For the past seven months, much work has gone into reorganising and expanding the Water Studio (a.k.a. Water Portal) of Akvopedia, Akvo’s online encyclopedia for WASH resources. In addition to the roughly 70 articles that were already in the Water Studio, we have added at least 90 brand new technology pages, more than doubling the original content.

It all began when we received a request from CARE Nederlands to add material from their 2010 desk study about Resilient WASH systems in drought-prone areas into Akvopedia. The study outlined a lot of detail about tough drought conditions and how to use water technologies like fog collection and infiltration ponds in the most efficient ways possible to access and conserve water. This seemed like the perfect time to reorganise and upgrade Akvopedia to allow room for more content, as well as provide a clear, intuitive structure that could be expanded upon by anyone.

Children standing around a Hydraulic ram pump. Photo: AID Foundation, Phillippines.

Easier navigation

The home page of the Water Studio holds the same clear grid-like format with icon drawings that represent the various water technologies. The category columns were changed into five sections: Sources & Recharge, Water Lifting Devices, Treatment & Testing, Storage & distribution, and Productive Use (i.e. irrigation). Because of the expanding number of technologies, we have restructured the content using a two-level navigation — the new home page now takes you to submenus.

Example – Aquifer recharge

Top row of the Aquifer Recharge submenu in the Water Studio of Akvopedia.

For instance, the Aquifer recharge – general page (level 2) is accessed from the Sources & Recharge column in the home page of the new Water Studio. Clicking on the icon takes you to a page where 12 water technologies related to aquifer recharge are listed in a table. In addition, the general page holds a short introduction defining aquifer recharge (with advice about climate change effects) at the top of the page, and useful links at the bottom.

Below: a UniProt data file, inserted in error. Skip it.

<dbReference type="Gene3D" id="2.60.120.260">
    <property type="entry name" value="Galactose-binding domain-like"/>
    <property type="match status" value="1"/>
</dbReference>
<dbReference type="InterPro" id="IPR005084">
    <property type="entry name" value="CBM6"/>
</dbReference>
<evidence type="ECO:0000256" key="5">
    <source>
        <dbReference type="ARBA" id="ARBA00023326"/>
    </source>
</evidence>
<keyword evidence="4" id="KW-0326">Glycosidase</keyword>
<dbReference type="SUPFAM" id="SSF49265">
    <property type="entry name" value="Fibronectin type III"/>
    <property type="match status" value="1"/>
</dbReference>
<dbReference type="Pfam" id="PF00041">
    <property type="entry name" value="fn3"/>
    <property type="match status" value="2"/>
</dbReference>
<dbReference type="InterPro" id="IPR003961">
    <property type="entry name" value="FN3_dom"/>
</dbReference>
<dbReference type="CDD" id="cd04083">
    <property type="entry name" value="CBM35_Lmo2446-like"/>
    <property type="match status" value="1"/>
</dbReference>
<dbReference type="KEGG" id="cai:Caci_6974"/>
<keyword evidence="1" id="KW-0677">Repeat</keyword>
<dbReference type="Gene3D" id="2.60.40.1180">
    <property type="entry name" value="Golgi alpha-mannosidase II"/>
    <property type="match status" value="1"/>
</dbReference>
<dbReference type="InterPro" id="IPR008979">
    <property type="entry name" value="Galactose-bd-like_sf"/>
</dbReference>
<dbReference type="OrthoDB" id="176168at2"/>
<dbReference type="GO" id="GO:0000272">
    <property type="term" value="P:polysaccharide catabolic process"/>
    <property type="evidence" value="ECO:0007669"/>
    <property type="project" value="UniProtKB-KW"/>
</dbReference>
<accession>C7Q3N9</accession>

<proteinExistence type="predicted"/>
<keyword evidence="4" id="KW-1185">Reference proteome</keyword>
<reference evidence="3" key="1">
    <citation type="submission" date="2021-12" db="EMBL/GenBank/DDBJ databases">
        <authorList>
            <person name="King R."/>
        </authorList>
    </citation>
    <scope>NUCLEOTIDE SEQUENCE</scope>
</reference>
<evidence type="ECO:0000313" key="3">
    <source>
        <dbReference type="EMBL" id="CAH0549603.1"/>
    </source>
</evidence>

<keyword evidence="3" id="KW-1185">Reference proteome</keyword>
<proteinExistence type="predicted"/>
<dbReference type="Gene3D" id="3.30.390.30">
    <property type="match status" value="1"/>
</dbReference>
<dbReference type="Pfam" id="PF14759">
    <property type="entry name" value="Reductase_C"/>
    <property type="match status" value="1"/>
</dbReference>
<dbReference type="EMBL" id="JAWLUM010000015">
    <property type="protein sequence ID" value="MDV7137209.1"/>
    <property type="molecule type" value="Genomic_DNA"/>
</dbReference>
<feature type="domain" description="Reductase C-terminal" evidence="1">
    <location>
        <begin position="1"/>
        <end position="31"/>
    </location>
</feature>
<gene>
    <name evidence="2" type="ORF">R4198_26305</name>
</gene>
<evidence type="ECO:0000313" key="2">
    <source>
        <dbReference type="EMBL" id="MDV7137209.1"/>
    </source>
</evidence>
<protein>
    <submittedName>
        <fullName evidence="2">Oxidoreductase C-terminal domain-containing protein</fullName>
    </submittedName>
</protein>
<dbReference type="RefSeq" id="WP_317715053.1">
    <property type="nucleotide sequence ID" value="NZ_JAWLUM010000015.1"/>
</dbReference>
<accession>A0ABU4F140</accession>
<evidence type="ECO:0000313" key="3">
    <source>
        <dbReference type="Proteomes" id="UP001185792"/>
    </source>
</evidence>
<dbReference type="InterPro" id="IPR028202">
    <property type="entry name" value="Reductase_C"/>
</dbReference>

If you click on any of the aquifer recharge technologies in the table (by clicking either on the icon, the image, or the text), you will arrive at the actual article. Each technology article follows a similar format that includes an Introduction; Suitable conditions; Construction, operations and maintenance; Costs; Field experiences;  Reference manuals, videos, and links; with Acknowledgements at the very end.

Lots of new additions

The Akvopedia Water Studio now contains more than double the content. Ninety brand new technology pages were added, such as those on gabions (a fence-wrapped bundle of rocks used to slow down water in a river), and new irrigation methods like drum systems, bucket kits and farm kits (water in a small tank or from a hose, nearby, irrigates a field).

We also separated community pumps from household pumps, as well as centralised water treatment (CT) systems from household water treatment (HWT) systems.

One new article added: a household water treatment method – Arsenic filter:oxidation method. Photo: Philippine Center for Water and Sanitation

And there you have it. A simplified, better organised, greatly expanded Akvopedia for all sorts of water resource technologies. We will keep adding more and more content, so check back often and spread the word. And if you have anything at all to add – a technology you don’t see on there, or an expansion of something already on there, do let us know. As it is a wiki, we rely on you to improve the content here. Contact Mark T. Westra, m.t.westra@akvo.org.

Winona Azure is an Akvopedia Editor